Wet on dry, monochromatic

170622aMountainRoadSmall

170622a Mountain Road (2017) oil on canvas 18 x 23cm

Experimenting with wet on dry. Usually I don’t do this because I don’t have the patience to wait for a painting to dry before continuing to work on it. Some of these are worked from photographs, others from imagination.

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170622b House in Snow (2017) oil on canvas 19 x 21cm

I’m using only one colour of paint for each painting, lightening it with white and darkening it with black. This is an experiment to avoid hue issues in regard to my CVD.

170622cAldersonsCheckerBoardSmall

170622d Aldeson’s Checker Board (2017) oil on canvas 27 x 21cm

170622fBlueTeapotSmall

170622f Blue Teapot (2017) oil on canvas 15 x 25cm

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170622g Blue Coat (2017) oil on canvas 20 x 15cm

Ouija Board Woman

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170615 Ouija Board Woman (2017) oil on canvas 90 x 60cm

Another one made from a small sketch. I’m thinking maybe in future I should choose more carefully when I’m deciding which sketch to paint. The translation from black and white to colour involves depth effects that I’m still only beginning to understand. Still, I learnt a lot from painting this.

170605Sketch

170605 Ouija Board Woman Sketch (2017) pencil on paper 14.5 x 9.2cm

I used a limited palette of Titanium White, Cadmium Yellow, Cerulean Blue, and a muted brick-red (pre-mixed from Cadmium Red, Cadmium Orange and Burnt Umber). I think limiting the palette helped to unify my colours a little, although my use of them still went haywire. I didn’t use black, and the darkest tone possible from this palette wasn’t very dark. I also didn’t mix the light colours as light as I could have, so the overall contrast isn’t as high as I usually like it.

I tried to use colour in a way that’s sympathetic to the form and perspective. I kept in mind the idea that warm colours come forward, and cool colours retreat, and that saturated colours come forward and muted colours retreat. I didn’t apply these principles expertly, so the picture has strange inconsistent depth effects that don’t serve the image coherently, but I definitely got more familiar with this aspect of colour in the process of making this painting. The push-pull effects of colour are new to me, I didn’t intuitively have a sense of how that was working until I read some colour theory, but now I’m seeing how it works and I’m excited about finding ways to make the colours work with the image instead of working against it.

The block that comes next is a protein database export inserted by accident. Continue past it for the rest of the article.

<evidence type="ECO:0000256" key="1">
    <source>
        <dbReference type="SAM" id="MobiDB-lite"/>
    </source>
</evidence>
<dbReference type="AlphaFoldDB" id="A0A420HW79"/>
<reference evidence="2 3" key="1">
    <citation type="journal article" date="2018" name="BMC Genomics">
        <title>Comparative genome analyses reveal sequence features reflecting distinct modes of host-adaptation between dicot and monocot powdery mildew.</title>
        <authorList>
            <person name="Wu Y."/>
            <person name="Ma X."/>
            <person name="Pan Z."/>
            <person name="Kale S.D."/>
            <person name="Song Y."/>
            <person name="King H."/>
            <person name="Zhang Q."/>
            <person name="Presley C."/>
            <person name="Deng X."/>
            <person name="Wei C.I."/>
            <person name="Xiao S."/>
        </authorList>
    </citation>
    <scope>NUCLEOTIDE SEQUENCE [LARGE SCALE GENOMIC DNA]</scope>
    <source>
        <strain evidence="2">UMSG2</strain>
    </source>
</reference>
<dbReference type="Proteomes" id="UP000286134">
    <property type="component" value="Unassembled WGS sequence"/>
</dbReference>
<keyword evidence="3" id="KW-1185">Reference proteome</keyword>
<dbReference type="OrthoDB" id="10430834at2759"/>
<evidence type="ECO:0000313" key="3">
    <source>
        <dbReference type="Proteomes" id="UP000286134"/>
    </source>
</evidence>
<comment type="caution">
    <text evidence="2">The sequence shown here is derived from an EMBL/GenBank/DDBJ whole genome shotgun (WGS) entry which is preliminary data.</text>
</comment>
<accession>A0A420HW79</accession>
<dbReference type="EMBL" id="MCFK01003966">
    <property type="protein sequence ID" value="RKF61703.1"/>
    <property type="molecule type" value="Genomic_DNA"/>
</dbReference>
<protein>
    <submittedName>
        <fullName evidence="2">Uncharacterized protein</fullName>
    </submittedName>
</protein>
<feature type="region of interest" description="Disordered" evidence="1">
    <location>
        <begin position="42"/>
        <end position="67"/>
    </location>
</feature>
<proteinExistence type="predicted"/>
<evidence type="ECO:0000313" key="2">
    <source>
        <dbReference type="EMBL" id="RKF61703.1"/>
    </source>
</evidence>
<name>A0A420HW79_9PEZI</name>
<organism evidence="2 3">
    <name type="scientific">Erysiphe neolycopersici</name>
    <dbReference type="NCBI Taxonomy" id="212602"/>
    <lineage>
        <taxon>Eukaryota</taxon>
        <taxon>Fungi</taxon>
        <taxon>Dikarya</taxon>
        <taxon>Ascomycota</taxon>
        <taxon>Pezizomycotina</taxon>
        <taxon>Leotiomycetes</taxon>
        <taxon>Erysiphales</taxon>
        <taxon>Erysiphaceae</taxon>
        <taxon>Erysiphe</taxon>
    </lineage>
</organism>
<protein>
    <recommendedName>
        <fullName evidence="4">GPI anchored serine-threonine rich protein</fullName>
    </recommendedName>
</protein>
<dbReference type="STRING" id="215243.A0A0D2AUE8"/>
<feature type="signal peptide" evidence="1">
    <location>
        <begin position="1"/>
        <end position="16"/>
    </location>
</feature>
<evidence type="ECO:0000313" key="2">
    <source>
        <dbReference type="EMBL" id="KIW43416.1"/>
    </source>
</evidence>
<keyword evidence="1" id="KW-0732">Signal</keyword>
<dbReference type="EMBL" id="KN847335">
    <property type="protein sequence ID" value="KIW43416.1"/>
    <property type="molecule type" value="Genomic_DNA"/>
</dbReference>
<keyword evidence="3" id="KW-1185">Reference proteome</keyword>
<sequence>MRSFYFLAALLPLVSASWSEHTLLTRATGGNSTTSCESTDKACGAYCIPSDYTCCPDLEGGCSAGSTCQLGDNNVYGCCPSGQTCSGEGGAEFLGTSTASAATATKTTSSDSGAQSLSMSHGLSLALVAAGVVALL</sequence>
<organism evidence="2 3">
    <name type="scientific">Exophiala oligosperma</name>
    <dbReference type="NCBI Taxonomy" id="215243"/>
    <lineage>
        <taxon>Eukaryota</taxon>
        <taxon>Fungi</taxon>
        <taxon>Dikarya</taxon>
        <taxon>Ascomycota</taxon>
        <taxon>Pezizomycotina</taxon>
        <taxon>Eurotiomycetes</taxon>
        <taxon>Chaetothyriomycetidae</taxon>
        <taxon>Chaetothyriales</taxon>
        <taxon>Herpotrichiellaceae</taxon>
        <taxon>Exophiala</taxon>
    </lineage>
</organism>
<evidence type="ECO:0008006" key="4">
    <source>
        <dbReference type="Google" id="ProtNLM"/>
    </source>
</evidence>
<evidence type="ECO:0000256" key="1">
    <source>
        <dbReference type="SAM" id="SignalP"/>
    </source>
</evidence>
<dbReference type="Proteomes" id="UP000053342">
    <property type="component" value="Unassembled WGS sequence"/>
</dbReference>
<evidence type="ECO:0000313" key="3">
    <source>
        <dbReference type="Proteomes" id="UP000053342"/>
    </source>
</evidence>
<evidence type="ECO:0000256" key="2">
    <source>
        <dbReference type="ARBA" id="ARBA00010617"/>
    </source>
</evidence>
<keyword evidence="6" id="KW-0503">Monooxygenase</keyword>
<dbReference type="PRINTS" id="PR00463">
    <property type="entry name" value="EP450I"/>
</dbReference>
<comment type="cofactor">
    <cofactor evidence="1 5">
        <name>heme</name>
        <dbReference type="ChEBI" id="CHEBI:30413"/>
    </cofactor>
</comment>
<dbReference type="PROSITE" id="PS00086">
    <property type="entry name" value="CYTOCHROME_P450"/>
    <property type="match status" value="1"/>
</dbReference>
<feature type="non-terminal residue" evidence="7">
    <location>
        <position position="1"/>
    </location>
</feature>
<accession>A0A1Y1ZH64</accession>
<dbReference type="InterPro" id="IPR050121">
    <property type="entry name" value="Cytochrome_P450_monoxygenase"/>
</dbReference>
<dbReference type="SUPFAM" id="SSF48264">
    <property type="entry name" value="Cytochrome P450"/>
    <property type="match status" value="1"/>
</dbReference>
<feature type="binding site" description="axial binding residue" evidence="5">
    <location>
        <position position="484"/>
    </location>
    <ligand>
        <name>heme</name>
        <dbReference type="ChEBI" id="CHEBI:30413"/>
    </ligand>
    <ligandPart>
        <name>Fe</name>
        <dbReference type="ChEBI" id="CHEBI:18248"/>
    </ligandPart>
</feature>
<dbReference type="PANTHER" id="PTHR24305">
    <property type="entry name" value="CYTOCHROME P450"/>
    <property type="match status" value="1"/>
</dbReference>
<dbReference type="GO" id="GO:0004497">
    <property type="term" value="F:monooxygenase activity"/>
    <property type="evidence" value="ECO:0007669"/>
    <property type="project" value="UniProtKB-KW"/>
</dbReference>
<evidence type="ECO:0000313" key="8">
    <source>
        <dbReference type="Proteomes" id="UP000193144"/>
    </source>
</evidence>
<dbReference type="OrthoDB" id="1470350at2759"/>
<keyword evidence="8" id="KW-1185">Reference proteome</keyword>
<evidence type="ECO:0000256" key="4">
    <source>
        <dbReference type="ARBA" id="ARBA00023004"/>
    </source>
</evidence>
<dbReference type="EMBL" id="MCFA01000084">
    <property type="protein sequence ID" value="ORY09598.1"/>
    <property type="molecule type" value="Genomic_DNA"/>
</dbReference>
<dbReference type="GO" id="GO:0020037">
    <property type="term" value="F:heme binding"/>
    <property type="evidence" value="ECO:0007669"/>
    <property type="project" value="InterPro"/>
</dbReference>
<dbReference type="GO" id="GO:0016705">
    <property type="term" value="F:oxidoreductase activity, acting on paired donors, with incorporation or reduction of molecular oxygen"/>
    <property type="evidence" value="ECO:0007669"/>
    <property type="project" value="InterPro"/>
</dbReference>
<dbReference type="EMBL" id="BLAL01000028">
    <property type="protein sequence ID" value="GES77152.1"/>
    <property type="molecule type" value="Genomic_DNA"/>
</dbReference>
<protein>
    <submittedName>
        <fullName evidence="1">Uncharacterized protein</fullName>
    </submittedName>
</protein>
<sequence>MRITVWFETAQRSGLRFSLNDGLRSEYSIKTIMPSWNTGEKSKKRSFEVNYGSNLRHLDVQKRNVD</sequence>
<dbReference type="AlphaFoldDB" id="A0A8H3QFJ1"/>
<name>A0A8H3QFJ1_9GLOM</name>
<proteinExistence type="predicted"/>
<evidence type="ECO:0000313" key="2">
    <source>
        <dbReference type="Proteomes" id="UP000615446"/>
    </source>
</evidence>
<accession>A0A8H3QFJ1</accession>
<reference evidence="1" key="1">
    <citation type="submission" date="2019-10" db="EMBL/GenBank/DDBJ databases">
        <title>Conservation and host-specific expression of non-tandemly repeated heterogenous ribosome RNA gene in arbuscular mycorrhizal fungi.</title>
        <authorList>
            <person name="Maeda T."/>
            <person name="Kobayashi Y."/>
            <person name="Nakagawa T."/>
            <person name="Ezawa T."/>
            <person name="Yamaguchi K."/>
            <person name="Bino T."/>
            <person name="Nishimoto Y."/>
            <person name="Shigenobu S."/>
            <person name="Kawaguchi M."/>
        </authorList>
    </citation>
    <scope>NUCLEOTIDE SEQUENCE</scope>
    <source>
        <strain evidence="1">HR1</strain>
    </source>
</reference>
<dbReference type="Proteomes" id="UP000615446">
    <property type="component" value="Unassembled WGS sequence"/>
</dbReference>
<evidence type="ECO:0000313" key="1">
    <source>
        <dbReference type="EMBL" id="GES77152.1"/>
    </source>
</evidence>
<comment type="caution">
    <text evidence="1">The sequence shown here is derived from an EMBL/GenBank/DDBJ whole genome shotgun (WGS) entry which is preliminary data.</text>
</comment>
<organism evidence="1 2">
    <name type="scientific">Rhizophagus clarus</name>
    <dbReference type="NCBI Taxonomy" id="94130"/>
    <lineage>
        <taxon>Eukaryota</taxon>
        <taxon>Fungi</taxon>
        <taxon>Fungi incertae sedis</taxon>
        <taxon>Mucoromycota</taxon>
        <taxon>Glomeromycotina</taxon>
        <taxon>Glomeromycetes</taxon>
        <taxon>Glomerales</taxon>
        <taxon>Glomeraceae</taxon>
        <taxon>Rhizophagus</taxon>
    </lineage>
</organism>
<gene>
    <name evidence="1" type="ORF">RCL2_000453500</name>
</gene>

Dirty brushes

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170611e Pthalo Blue (2017) oil on canvas 100 x 75cm

This is a reaction against the cartoonish saturated colours of the previous painting. Dirty colours, mostly from not washing the brushes when changing colour, keeping the tone steady enough to describe the form, but letting the hue crash about haphazardly. Even with the glasses on, my perception of hue is nowhere near as sensitive as normal vision, so it’s easy for me to accept jarring shifts in hue (many of which I probably can’t see at all) and allow tone to dominate the way I read the image.

This was painted impatiently, and some of it quite thickly. I prefer this surface to the previous painting. I know some post modernist painters have questioned the idea of gestural brushwork as “expressive”, making it out to be just another technique that acts as a sign. I don’t agree with that. I think it can function in that way, but when I paint like this it’s not to signal expression, it’s because I’m in an agitated state, and the result is a record or trace of that agitation.

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170611e Pthalo Blue [detail] (2017) oil on canvas

Broken Mirror Smoker

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170611a Broken Mirror Smoker (2017) oil on canvas 100 x 85cm

Not nuts about this one. Colour, brushwork, composition, drawing – it all makes me think of amateurish children’s book illustration. Back to the drawing board.

This was based on a small sketch. I think I just didn’t have any good ideas about how to translate it into colour, or into paint. On the other hand, I think sometimes I learn most from trying to make paintings that I don’t yet know how to. This one is making me want to look again at colour theory.

170521BrokenMirrorSmokerSketch

170521 Broken Mirror Smoker Sketch (2017) pencil on paper 12.5 x 11cm

Permanent Rose

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170601 Permanent Rose (2017) oil on canvas 100 x 85cm

Permanent Rose is the name of the red paint used to make the pinks on her dress, lips, and inside the cup. Lately I’ve been basing paintings on small drawings, scaling up the original sketch using a projector. Here’s the drawing for this painting.

170530BlondeWithTrophySketch

170530 Blond with Trophy (2017) ballpoint pen on paper 20 x 16.3cm